Business & Economy
10:48 am
Thu July 11, 2013

GlaxoSmithKline Executive In China Confesses To Paying Bribes

Credit GlaxoSmithKline

Authorities in China say a number of senior executives working for GlaxoSmithKline in that country have been placed under criminal investigation for suspected bribery and tax related violations.  The British pharmaceutical company's US headquarters are in Research Triangle Park. 

In an interview broadcast on WUNC, the BBC’s John Sudworth reported that the ministry of public security said the employees offered large bribes to officials, medical associations, hospitals and doctors to boost drug sales.

A statement from GlaxoSmithKline says the company is “willing to cooperate with the authorities in this inquiry,” yet has found no evidence of bribery or corruption. They also said they “take all allegations of bribery and corruption seriously.”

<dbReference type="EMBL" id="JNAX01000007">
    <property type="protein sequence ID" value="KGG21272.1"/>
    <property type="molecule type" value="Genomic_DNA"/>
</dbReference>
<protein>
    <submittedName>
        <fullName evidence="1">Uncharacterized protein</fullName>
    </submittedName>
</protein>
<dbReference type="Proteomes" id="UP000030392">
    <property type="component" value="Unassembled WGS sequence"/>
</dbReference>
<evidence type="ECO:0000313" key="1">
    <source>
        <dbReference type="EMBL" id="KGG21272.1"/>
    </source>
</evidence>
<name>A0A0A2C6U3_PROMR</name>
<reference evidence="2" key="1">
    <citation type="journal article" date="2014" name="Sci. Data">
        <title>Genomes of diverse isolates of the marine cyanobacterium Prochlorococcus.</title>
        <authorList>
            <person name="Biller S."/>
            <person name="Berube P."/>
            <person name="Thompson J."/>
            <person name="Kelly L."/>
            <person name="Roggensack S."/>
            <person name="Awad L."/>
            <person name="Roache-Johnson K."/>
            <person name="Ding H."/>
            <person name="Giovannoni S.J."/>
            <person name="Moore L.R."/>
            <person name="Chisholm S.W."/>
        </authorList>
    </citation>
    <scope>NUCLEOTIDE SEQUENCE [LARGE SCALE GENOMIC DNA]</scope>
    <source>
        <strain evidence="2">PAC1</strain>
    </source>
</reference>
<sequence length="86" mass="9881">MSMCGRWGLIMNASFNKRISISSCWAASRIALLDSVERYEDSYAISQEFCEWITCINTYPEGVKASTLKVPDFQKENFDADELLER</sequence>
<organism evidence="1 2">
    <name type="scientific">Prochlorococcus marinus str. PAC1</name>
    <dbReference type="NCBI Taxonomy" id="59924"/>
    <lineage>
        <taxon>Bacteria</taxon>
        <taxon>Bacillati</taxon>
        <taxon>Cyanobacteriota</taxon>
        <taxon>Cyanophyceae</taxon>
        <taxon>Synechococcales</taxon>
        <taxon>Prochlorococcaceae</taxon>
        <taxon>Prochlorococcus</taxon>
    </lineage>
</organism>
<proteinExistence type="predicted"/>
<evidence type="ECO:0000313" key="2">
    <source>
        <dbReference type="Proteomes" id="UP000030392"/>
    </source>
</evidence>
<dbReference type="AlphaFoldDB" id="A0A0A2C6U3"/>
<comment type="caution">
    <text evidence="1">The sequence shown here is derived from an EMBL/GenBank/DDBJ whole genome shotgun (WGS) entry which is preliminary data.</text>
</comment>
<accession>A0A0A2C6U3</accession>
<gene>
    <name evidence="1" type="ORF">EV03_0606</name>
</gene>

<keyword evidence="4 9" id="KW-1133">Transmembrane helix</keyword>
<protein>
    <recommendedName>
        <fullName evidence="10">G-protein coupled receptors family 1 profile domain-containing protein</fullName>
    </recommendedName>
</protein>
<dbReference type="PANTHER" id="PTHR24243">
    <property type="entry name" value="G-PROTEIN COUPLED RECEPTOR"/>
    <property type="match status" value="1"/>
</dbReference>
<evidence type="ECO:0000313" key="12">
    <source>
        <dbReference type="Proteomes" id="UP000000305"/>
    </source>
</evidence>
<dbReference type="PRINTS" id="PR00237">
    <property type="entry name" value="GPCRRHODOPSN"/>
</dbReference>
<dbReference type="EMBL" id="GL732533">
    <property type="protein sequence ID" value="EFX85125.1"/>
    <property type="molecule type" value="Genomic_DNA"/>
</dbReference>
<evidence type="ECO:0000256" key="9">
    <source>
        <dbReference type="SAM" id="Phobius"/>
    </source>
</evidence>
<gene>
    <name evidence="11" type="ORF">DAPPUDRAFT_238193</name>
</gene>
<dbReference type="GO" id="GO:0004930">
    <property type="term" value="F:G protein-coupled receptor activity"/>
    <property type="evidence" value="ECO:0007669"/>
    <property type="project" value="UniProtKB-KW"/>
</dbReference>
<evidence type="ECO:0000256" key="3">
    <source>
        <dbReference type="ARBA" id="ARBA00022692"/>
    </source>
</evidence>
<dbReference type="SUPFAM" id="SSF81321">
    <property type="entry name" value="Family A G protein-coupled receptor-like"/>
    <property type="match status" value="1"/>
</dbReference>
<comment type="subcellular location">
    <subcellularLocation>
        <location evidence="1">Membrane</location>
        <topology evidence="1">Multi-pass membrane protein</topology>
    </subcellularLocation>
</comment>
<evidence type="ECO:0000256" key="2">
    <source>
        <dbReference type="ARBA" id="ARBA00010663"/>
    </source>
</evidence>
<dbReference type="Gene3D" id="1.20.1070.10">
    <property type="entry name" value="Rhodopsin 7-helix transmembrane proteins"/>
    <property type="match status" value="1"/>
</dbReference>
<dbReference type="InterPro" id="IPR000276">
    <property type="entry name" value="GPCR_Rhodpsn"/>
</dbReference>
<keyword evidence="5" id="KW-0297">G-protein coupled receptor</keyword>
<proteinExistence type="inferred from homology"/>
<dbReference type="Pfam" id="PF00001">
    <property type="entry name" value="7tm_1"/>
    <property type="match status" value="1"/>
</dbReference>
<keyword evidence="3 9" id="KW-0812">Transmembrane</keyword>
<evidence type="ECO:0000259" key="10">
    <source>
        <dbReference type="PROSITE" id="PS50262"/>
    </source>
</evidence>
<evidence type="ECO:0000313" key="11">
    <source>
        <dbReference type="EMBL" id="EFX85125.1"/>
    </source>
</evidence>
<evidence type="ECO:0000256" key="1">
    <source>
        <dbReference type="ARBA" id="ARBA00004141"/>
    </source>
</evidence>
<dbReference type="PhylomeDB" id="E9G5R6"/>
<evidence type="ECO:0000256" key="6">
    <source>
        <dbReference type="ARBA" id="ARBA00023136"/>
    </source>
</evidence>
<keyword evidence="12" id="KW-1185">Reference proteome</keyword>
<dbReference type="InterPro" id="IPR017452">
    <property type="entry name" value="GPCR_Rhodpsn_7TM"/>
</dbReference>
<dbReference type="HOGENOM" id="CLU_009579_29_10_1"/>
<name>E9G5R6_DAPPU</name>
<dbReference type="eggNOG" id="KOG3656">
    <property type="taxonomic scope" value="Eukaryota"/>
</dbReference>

UPDATE: The BBC's Martin Patience reported from Beijing on July 16:

In a trial broadcast on TV, a disheveled-looking GlaxoSmithKline senior executive confessed to paying bribes. He said that his actions had pushed up drug prices in the country. 

GlaxoSmithKline is accused of widespread corruption in order to increase its market share in China. Officials here say that the pharmaceutical giant funneled payments through hundreds of travel agencies. Its offices have been raided and its warehouses in China are now sealed off. GlaxoSmithKline has promised to cooperate with authorities, adding that the allegations are shameful.

It's reputation has already taken a huge hit in China. And it's till not clear what fines or punishments the company may face. But how this case is handled in China will be very carefully watched by other multinationals operating here.

According to the New York Times, "multinational drug companies employ more sales agents in China than they do in the United States."

The BBC also reported that the Swiss pharmaceutical company, Novartis, which has a lab in Holly Springs, N.C., has announced the details of a revised pay-off to its former chairman after the original $77 million figure sparked a public outcry.  Daniel Vasella will now receive $5 million in cash and shares.  Novartis will also pay him $25,000 a day for consultancy work. 

In March, a national referendum in Switzerland produced an overwhelming vote in favor of restricting payments to company executives.